Ludwig Huber, a senior author on the team, added some additional interpretation, "Our study demonstrates that dogs can distinguish angry and happy expressions in humans. They can tell that these two expressions have different meanings, and they can do this not only for people they know well, but even for faces and they have never seen before." What exactly those different meanings are for the dogs is not directly addressed by the study however Huber suggests that "it appears likely to us that the dogs associate a smiling face with a positive meaning and an angry facial expression with a negative meaning."
What is particularly interesting to me in reviewing this new set of data is that the researchers report that the dogs were much slower to learn to associate an angry face with a reward during the training portion of the study. This certainly seems to suggest that the dogs already had an idea, based on prior experience, that it's best to stay away from people when they look angry. Therefore, asking them to approach and touch the angry face in order to get her reward conflicted with their natural avoidance tendencies. This brings me back to my young Beagle who looked at the photograph of an angry face that was propped up on the floor, seemed to read its expression, and decided that that was one photo he really didn't want to be near.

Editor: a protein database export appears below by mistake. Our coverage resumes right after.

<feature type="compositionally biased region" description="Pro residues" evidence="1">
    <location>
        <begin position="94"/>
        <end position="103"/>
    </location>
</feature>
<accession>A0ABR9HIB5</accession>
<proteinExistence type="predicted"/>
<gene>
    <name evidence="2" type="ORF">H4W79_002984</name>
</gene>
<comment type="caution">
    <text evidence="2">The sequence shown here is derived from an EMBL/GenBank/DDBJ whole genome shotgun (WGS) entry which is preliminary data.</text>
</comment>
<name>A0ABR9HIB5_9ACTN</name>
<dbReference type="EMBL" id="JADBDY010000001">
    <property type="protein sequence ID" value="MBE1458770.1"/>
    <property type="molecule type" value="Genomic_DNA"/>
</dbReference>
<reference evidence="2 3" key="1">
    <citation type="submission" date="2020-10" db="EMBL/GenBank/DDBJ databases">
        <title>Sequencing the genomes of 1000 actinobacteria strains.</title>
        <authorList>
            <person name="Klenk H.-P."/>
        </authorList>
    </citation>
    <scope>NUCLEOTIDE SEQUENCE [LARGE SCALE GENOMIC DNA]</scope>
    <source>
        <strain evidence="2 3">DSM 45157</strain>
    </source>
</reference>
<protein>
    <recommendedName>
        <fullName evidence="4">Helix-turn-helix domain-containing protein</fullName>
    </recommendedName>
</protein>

Stanley Coren is the author of many books including: The Wisdom of Dogs; Do Dogs Dream? Born to Bark; The Modern Dog; Why Do Dogs Have Wet Noses? The Pawprints of History; How Dogs Think; How To Speak Dog; Why We Love the Dogs We Do; What Do Dogs Know? The Intelligence of Dogs; Why Does My Dog Act That Way? Understanding Dogs for Dummies; Sleep Thieves; The Left-hander Syndrome
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* Data From: Corsin A. Müller, Kira Schmitt, Anjuli L.A. Barber, Ludwig Huber, (2014). Dogs Can Discriminate Emotional Expressions of Human Faces. Current Biology, DOI: http://dx.doi.org/10.1016/j.cub.2014.12.055